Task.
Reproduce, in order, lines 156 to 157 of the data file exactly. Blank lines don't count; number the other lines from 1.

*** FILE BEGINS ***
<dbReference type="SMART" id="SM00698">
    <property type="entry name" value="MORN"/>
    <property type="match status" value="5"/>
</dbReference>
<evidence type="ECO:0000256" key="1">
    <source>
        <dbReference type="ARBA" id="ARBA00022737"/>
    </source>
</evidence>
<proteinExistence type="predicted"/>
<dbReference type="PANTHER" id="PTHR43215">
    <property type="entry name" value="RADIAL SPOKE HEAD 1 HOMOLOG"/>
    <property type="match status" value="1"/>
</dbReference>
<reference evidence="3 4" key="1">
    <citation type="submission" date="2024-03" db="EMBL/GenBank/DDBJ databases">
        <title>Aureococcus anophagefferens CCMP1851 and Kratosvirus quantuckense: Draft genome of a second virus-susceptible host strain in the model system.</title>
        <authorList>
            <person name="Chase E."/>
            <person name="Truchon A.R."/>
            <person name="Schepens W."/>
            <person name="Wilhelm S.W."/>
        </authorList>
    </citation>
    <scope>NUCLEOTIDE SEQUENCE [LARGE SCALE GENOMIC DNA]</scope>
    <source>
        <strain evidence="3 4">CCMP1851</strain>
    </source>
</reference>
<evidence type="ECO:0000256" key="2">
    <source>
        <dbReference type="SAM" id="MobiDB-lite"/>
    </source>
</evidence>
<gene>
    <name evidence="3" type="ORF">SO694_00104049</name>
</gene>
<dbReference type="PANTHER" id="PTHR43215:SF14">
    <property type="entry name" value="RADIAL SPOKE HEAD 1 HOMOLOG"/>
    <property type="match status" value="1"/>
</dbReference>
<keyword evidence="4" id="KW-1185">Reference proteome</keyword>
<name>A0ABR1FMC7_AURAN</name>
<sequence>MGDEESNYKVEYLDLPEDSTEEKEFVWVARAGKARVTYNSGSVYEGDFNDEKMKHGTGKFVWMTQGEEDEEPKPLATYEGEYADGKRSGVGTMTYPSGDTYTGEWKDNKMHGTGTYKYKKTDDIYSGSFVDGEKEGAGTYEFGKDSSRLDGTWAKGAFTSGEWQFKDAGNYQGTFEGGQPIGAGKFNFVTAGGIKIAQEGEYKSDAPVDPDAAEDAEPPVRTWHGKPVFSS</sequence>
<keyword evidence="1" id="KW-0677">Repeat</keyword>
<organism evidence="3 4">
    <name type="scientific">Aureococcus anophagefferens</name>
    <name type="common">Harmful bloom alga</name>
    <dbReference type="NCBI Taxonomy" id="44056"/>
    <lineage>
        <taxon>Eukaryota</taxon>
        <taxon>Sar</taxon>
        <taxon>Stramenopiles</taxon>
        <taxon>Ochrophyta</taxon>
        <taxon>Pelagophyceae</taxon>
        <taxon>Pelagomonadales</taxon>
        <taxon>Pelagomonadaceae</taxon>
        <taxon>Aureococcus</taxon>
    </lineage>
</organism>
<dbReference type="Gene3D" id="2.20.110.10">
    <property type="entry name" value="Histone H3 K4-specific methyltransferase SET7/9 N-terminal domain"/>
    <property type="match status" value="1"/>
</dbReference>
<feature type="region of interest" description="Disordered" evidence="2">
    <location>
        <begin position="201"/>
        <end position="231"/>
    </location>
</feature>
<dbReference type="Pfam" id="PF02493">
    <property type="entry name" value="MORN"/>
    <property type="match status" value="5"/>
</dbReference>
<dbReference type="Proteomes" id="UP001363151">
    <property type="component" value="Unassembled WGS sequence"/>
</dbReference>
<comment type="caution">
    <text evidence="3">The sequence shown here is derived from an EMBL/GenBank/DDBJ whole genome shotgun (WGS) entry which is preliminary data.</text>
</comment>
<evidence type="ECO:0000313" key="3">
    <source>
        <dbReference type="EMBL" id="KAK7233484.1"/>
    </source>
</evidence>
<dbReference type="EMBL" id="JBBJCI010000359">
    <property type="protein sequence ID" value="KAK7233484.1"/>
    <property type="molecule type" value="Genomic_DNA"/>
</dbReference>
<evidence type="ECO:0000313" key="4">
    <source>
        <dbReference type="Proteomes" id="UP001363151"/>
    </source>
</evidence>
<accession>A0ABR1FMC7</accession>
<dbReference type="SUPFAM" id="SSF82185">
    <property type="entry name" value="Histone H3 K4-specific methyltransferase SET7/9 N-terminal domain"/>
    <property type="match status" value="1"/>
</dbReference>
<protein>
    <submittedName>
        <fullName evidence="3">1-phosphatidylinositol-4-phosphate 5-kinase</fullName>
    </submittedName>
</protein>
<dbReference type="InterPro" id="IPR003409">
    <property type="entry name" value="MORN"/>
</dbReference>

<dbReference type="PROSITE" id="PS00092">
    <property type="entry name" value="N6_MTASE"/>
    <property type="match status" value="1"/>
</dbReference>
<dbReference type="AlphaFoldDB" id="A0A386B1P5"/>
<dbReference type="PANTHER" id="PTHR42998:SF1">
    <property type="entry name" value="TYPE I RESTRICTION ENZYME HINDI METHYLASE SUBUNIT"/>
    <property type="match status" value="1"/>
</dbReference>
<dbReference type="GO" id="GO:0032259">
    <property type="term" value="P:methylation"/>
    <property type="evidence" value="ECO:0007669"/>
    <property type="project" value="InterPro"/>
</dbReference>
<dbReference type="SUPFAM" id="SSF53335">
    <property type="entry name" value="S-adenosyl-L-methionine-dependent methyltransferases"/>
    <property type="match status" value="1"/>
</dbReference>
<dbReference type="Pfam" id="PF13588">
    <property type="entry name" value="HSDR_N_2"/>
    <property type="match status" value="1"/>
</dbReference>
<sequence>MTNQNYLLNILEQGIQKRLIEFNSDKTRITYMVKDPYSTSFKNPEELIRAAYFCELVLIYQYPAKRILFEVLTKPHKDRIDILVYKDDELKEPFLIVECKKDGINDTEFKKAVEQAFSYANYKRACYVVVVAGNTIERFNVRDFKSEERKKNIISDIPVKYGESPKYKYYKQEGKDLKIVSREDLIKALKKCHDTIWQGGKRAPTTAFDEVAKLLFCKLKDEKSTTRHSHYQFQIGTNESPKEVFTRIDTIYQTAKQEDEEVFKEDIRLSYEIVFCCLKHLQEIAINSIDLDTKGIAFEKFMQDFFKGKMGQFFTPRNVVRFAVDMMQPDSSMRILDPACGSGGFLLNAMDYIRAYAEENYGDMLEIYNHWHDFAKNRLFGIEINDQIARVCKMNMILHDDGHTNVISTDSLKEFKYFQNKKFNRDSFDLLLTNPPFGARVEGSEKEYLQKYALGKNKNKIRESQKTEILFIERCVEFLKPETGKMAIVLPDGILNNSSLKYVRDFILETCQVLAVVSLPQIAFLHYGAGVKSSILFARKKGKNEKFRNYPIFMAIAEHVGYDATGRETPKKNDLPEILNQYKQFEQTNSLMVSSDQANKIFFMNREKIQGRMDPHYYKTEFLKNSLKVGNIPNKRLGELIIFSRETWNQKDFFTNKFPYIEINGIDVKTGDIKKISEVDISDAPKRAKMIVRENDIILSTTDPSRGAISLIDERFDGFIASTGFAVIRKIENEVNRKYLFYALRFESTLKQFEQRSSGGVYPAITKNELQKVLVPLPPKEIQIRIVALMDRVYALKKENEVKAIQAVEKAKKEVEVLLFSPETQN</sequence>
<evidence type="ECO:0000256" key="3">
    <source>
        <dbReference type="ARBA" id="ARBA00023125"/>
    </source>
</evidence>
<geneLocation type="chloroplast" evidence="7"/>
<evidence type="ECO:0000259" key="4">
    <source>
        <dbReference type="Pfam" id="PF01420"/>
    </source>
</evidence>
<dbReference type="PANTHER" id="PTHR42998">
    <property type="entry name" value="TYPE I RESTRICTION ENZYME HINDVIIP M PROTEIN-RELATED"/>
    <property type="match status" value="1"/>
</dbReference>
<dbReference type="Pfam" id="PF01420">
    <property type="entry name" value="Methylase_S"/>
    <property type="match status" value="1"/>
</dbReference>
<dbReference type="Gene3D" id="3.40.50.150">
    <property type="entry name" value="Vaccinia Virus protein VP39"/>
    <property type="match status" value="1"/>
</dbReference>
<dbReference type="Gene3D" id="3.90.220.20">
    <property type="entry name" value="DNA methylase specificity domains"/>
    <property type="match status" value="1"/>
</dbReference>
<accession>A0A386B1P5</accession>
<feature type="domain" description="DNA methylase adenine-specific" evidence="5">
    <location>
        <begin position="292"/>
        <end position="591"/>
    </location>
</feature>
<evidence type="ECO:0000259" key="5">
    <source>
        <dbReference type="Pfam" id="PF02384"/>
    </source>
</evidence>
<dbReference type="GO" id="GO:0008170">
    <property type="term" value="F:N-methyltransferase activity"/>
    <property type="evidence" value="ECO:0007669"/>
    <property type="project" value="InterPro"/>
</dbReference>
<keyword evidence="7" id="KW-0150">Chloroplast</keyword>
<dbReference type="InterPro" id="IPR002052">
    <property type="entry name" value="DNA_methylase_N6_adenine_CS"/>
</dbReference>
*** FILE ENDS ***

    <property type="match status" value="1"/>
</dbReference>